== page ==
This essay focuses on COMPANY RESET FOR GROWTH TO THE NEXT NORMAL. Hi, I need assistance to rewrit1) 1.3.4marketing strategy 2) Objectives
COMPANY RESET FOR GROWTH
COMPANY RESET FOR GROWTH TO THE NEXT NORMAL
Hi, I need assistance to rewrite
Firstly, 1.3.4 marketing strategy
Secondly, Objectives (1.4.1, 1.4.2)
Thirdly, 1.5 limitation & constraints
Further, 2.2 Current system/ process
In addition, solution model
Moreover, 3.3 implementation framework
Lastly, change management
Finally, Chapter 4 Please advise if any info need to improve/ amend.
Companies that emerge stronger after recessions are not those that cut faster and deeper.
To emerge stronger, revisit strategic priorities, look for what’s different in the value chain and bring your people with you into the new way of operating.
CEOs were already juggling cost challenges before the COVID-19 outbreak.
Then the world’s 20 largest economies went on lockdown within an eight-week window.
Having learn hard lessons from past crises, many leaders act with speed to conserve cash and contain costs.
Now that optimism for a quick recovery has dim, one big question
How do business leaders prepare for a future that will be forever changed, but is still so uncertain?
Most companies will seek to manage their costs to help protect the bottom line, while also building more resilience and agility into the organization.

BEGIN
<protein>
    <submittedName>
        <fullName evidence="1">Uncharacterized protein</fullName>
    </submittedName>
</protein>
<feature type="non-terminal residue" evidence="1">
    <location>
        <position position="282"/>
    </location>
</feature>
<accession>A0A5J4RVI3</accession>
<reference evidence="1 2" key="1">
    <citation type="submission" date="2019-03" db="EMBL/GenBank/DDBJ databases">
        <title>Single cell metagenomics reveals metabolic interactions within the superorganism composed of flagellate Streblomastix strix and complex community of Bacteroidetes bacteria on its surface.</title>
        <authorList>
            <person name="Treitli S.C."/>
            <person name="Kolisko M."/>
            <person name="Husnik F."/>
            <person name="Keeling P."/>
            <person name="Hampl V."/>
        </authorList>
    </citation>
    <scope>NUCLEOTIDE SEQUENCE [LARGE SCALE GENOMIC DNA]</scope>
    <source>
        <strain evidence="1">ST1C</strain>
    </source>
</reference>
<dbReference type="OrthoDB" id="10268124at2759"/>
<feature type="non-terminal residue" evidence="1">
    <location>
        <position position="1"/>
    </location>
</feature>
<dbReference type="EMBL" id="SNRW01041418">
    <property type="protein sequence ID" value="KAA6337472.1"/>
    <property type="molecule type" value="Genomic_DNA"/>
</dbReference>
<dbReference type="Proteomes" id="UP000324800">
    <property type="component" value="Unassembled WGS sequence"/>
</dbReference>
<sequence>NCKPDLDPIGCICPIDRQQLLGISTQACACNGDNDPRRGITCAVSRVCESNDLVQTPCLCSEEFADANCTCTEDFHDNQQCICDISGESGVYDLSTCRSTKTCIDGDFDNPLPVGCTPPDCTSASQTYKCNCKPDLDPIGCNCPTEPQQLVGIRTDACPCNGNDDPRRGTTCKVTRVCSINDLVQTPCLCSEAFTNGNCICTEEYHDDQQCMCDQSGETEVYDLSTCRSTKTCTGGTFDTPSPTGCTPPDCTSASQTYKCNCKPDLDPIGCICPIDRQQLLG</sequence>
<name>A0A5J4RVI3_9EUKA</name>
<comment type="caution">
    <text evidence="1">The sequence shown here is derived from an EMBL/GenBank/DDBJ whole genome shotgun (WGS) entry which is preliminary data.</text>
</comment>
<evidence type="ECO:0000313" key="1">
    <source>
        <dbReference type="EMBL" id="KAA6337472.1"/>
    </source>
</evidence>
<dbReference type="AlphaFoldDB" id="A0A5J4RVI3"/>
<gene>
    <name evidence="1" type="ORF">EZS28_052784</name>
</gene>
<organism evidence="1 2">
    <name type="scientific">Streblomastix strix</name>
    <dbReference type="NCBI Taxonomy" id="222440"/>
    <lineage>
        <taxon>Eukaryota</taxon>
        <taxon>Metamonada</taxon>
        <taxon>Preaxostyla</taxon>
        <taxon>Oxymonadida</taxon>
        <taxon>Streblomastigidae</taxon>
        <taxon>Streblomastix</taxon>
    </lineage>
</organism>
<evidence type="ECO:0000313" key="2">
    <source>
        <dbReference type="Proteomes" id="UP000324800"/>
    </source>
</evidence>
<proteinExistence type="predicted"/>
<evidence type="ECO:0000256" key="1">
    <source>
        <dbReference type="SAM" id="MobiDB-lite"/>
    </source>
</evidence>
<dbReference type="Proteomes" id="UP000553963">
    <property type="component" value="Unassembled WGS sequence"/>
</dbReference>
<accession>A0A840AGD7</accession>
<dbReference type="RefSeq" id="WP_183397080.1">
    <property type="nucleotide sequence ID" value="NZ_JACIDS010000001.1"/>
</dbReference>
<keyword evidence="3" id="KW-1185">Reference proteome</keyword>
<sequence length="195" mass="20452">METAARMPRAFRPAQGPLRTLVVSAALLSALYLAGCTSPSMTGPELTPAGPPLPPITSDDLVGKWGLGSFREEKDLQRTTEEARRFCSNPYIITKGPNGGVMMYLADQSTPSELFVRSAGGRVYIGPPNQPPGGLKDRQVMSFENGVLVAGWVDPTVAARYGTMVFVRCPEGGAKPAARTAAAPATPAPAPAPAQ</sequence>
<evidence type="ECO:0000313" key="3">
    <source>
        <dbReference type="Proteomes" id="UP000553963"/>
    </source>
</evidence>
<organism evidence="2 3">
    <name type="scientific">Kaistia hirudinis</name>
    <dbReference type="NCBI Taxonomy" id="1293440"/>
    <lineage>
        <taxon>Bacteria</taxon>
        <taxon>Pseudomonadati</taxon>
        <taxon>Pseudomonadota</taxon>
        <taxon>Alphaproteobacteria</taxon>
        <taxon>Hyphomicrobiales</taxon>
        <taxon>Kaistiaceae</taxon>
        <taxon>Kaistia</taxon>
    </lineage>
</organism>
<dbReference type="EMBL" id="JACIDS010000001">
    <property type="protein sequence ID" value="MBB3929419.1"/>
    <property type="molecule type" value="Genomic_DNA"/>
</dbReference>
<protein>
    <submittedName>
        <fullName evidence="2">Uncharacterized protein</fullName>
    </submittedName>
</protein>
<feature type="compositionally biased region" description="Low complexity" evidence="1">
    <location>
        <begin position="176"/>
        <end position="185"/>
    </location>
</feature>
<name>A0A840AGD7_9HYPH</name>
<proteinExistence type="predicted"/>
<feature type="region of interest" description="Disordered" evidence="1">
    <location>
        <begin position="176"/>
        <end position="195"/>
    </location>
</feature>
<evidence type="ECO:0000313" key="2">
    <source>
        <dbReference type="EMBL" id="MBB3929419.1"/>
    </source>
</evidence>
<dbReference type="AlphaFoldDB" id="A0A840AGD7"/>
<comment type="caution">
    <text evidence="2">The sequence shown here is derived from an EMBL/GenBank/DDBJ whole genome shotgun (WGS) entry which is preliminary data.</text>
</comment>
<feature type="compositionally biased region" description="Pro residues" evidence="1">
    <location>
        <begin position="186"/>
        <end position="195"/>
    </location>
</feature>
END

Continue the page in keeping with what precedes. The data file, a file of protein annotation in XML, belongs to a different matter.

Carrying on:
PwC’s May 2020 global survey of 871 CFOs underscores that sentiment: 81% are planning cost-containment measures.
But while cost-cutting is necessary, it will likely not be enough. Even worse, done the wrong way, it can harm chances of survival.
Leaders also have to pivot value propositions, figure out ways to grow and find new sources of revenue to find their place in the future.
This involves cutting costs in a way that doesn’t harm the business, while redirecting costs to the drivers of
growth — capabilities that differentiate a company.
This crisis has upset past beliefs and models about costs.
So much has change that strategies may need to shift in new ways to redesign the business and cost structure for more enduring strength and agility.
On one hand, costs that were once fixed in the minds of business leaders has become more variable (think office space),
while capabilities that might have been differentiators in the past are now just table stakes (automation and collaboration technologies).
Some lessons from past recessions and crises are helpful, but those playbooks should be refine for a dynamic situation specific to this pandemic.